23 Aug 2014
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Baltimore, Prince George’s and Montgomery Counties Demand More School Construction Money

Maryland’s three largest jurisdictions are calling on the state legislature to approve more funding to build schools.

Baltimore, Prince George’s and Montgomery Counties Demand More School Construction Money
By  Adam Bednar

The top school officials and executives of the state’s three largest counties are calling on the Maryland General Assembly to increase money for school construction in those jurisdictions. 

A statement from Baltimore, Prince George’s and Montgomery county school executives and board presidents argues current funding for school construction does not support "21st Century education."

"Together, our counties educate nearly half of the students in the state and half of the students impacted by poverty. An investment in the children of these three school districts is an investment in the future of Maryland," the statement from school officials reads.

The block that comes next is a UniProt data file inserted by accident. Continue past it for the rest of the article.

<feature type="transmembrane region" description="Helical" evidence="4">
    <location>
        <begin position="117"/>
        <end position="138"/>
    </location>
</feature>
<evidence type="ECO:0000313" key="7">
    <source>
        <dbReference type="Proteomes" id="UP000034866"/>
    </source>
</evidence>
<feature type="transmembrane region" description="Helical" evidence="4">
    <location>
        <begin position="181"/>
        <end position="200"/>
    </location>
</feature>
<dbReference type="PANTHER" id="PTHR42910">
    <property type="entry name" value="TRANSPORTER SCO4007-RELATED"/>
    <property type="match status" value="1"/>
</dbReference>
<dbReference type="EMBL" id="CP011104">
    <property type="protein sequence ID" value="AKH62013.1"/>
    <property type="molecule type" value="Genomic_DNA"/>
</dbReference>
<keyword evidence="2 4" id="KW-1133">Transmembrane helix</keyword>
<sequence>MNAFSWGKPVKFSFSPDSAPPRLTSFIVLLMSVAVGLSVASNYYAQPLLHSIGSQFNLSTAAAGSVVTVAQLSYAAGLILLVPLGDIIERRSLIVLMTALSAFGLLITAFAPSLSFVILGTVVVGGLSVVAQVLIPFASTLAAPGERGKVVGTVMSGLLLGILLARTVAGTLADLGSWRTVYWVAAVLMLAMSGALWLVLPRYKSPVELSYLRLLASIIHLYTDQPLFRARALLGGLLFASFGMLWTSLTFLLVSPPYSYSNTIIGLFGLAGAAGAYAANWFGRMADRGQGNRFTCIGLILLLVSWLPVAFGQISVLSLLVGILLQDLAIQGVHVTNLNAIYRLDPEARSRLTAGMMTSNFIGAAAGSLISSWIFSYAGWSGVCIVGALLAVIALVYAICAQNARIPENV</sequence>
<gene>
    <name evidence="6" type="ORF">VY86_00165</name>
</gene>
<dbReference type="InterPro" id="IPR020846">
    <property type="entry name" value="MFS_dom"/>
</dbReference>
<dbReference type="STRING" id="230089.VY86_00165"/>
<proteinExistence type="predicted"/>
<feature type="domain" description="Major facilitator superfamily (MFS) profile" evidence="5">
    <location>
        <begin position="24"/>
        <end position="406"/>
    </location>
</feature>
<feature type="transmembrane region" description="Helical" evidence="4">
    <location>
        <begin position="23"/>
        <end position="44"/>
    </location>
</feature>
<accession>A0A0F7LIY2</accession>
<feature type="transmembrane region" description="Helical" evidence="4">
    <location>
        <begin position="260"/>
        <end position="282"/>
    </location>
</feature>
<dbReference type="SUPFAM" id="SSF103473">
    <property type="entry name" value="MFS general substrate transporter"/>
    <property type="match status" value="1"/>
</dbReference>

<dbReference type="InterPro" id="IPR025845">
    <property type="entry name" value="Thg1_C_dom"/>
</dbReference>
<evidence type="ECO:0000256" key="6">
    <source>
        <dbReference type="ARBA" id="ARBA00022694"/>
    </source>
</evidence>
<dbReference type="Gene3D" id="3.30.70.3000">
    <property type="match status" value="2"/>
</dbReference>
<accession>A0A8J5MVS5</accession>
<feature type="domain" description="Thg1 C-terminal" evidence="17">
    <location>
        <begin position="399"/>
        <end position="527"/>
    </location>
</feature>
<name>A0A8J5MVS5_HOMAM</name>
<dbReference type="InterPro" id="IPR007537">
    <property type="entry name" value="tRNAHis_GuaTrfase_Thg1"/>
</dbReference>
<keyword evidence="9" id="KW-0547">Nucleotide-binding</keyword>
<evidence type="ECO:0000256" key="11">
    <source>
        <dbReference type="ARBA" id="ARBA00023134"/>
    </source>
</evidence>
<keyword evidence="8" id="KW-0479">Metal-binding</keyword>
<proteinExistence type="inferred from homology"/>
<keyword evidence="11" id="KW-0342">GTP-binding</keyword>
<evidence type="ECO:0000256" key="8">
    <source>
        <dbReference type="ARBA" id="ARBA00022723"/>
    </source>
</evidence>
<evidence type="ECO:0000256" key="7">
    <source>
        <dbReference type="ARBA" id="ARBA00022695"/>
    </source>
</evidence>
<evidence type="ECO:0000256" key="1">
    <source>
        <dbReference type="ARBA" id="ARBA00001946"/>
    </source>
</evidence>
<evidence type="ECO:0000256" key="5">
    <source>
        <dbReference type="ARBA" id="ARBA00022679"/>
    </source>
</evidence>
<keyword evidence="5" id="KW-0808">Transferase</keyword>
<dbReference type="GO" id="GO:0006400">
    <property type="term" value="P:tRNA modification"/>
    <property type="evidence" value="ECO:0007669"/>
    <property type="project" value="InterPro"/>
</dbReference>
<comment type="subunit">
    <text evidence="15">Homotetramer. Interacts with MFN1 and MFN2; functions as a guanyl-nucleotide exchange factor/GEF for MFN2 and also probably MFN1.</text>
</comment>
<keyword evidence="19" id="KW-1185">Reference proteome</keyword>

In a separate statement all three county executives also argued that starting to revitalize schools in those areas will benefit the largest percentage of public school students. 

Earlier this month Baltimore County Executive Kevin Kamenetz released his "legislative wish list" that included increasing the amount the state received in construction funds from $56 million to $88 million. Montgomery County Executive Isaiah Leggett announced in October that he wants $20 million from the state to help his county leverage $40 million in investments to reduce overcrowding in schools. Prince George's Public Schools is requesting $118.1 million in total for  its capital improvement plan, which covers school construction and renovations.  

The joint request from the state’s largest counties comes a year after the Maryland General Assembly approved the Baltimore City Public Schools Construction and Revitalization Act of 2013. The plan allows the Maryland Stadium Authority  to issue $1.1 billionin bonds to pay for 15 new schools and 30 renovations in the city. Baltimore has the oldest school stock in the state.

Patch local editors Laura L. Thorton and Jennifer Pompi contributed to this story.  

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